Mobile phone companies are very good at charging different amounts for different types of data. Their entire business model is based around this setup. If you're paying 10¢ per text message, this arrangement works out to around $750/MB. A lot of people are willing to pay that much for text messages, but at this rate loading the InformIT front page would cost over $500, and I doubt many people would be willing to pay that much for web browsing.
You can run an instant messaging client on your phone, and even a protocol as bloated as XMPP works out to be a fraction of the cost per message of SMS. Unfortunately, you can't use it to communicate with people who don't have an IM client on their phone, which reduces the value. You're paying not just for the bandwidth for an IM, but also for using the network's servers.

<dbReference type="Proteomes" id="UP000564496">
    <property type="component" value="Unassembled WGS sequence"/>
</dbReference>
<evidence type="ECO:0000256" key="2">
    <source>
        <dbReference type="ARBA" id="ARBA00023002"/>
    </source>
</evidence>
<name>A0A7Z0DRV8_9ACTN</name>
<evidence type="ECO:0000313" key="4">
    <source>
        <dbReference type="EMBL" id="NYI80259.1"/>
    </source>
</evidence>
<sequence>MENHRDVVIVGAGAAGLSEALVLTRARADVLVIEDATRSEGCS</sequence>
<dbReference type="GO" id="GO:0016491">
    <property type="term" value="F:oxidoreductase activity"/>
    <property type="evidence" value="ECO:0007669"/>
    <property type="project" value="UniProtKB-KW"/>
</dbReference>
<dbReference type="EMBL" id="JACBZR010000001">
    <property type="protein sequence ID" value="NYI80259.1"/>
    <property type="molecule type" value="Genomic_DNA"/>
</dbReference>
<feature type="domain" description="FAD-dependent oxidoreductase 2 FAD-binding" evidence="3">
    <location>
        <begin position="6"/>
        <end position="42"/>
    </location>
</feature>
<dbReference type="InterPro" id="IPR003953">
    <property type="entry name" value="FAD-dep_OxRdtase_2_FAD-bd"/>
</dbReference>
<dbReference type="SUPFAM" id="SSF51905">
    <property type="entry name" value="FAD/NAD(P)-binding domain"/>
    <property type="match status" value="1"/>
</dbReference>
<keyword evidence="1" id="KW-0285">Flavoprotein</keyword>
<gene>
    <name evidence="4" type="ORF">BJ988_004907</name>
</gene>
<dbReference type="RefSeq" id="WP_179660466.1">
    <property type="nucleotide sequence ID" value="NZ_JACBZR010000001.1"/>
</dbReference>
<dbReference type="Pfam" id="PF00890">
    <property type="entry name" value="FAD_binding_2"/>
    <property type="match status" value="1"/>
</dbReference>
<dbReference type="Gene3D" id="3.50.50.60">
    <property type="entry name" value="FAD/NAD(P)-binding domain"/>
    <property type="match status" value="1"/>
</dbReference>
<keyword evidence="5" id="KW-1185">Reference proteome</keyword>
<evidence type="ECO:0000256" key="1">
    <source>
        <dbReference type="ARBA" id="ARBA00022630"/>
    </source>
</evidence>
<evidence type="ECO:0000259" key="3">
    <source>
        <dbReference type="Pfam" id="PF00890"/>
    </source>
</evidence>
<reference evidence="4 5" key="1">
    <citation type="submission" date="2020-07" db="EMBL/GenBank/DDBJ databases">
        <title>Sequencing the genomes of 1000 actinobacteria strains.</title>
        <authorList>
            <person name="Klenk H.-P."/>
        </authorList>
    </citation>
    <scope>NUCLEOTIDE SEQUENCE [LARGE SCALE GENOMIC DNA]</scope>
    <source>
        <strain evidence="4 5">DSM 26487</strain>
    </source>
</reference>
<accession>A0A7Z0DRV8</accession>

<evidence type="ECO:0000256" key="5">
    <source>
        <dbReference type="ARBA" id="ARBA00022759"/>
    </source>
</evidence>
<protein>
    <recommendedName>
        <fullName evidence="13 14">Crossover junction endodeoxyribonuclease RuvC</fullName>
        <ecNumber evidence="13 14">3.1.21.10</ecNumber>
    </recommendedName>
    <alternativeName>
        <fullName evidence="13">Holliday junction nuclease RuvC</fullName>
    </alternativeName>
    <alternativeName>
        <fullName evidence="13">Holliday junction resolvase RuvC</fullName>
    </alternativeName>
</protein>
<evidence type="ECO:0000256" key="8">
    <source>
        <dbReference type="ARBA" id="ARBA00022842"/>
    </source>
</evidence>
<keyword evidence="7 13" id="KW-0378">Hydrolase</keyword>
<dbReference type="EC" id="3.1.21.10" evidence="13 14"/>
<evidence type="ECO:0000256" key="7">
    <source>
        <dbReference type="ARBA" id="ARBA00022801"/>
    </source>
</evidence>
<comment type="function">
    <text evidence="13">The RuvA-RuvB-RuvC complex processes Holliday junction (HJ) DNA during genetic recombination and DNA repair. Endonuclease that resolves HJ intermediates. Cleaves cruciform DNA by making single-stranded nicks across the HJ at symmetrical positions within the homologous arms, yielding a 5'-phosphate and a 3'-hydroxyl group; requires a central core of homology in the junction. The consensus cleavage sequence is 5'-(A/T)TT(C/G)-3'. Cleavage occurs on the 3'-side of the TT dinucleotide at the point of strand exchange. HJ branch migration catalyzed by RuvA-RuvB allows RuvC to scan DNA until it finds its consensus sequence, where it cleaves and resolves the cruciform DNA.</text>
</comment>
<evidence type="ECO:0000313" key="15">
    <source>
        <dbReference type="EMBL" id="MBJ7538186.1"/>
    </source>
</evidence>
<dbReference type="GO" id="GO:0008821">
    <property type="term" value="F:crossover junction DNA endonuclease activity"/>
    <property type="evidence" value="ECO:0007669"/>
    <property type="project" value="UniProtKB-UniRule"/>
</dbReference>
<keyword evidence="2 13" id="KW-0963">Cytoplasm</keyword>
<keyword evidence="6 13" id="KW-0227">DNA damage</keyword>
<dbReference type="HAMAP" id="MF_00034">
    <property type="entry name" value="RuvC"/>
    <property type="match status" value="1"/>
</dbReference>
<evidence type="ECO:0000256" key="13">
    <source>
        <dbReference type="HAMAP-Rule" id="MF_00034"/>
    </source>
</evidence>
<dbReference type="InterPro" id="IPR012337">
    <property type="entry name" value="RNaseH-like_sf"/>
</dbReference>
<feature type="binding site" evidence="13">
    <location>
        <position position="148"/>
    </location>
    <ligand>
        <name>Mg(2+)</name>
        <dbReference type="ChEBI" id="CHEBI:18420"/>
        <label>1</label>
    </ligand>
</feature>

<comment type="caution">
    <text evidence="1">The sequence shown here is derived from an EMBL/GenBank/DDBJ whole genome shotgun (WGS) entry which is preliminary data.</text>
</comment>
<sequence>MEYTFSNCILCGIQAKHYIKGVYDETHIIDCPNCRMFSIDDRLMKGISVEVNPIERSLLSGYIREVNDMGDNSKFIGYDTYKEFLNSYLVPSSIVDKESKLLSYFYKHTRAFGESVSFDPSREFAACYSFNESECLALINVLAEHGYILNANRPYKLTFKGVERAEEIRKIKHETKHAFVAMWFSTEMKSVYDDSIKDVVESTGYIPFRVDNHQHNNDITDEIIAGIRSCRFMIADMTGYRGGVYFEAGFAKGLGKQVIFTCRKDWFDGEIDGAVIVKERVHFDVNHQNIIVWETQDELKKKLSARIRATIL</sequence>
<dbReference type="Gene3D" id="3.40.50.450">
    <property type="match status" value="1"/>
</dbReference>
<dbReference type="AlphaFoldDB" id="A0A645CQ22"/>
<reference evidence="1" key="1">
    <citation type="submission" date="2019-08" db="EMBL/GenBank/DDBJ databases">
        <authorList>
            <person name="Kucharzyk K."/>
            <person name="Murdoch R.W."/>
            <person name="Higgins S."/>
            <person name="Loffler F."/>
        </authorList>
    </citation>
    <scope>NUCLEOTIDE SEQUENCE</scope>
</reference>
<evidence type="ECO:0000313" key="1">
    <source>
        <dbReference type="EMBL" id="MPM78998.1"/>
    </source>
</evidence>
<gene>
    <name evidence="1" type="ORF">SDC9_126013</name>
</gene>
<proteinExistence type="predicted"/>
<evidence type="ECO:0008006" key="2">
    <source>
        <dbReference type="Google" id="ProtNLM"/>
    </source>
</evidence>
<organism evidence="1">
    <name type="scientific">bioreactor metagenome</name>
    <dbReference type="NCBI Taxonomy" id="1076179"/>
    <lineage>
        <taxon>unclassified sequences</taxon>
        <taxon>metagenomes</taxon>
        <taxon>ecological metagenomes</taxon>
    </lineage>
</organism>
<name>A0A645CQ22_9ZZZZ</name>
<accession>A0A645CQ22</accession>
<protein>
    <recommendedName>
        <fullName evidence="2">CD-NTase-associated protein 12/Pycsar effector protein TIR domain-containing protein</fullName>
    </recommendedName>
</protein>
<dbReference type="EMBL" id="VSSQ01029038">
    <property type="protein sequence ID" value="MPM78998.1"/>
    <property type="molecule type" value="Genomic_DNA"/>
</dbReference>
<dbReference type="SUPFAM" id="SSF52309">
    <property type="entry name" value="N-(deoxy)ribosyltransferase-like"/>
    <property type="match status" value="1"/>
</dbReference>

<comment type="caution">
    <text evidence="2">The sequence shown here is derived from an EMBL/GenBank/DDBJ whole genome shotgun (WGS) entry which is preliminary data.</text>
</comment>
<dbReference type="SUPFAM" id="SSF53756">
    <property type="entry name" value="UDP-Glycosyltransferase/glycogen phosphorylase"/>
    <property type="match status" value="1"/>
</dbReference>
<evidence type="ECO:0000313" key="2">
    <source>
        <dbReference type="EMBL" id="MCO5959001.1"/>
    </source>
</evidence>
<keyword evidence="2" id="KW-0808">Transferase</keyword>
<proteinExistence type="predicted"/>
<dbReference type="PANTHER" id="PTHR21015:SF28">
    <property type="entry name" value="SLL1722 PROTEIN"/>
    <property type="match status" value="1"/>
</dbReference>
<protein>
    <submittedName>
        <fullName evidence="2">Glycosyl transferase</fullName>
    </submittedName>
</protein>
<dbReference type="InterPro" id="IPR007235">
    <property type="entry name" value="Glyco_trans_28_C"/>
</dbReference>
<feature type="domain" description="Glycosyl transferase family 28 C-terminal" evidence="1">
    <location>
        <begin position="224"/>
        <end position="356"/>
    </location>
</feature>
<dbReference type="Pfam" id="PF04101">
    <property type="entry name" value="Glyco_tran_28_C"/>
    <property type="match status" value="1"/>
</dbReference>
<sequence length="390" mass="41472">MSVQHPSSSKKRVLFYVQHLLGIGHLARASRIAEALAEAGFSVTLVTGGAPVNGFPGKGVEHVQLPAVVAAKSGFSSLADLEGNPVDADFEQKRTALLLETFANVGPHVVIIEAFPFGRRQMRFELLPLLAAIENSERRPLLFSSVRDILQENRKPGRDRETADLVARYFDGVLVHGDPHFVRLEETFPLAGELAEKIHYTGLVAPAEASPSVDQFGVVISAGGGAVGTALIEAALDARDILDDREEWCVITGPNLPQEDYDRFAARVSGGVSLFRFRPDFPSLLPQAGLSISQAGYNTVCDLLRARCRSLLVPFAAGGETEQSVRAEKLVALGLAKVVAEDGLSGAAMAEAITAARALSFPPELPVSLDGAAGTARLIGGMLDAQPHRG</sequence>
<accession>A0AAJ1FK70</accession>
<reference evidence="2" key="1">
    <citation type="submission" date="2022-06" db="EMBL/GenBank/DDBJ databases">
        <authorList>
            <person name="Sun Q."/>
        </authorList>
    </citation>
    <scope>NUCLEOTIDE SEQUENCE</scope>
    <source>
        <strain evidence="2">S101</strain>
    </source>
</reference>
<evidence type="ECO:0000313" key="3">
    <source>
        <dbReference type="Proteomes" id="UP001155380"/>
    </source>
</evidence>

Telephone calls are also charged at a different rate from that of other data. This design makes more sense, however, since telephone calls have quite different requirements than those of web browsing or email. GSM and related protocols use around 12 Kb/s for voice calls. At this speed, you only use around 5MB for an hour-long call—hardly anything on a modern network.
Bandwidth isn't everything to a voice call, however. If the latency is more than around 200 ms, you're likely to notice. More important even than latency is jitter. If the latency increases slightly, there will be a gap in the conversation. If latency decreases, you can only catch up by dropping packets, since you can't play back audio at more than real-time speed without noticing. (You can speed it up slightly, but not much.) You can compensate for jitter by having a receive buffer at each end, but this approach adds latency, which is what you were trying to avoid overall anyway.
So you pay for three things in network access: bandwidth, latency, and jitter. With bandwidth, you pay more when you want more. With latency and jitter, you pay more when you want less. Even when they're just selling IP connectivity, mobile networks can still offer different pricing tiers for different quality of service (QoS) levels. If you want to make a phone call, you might select a more expensive connection with lower latency and jitter levels, and pay a bit more for the bandwidth.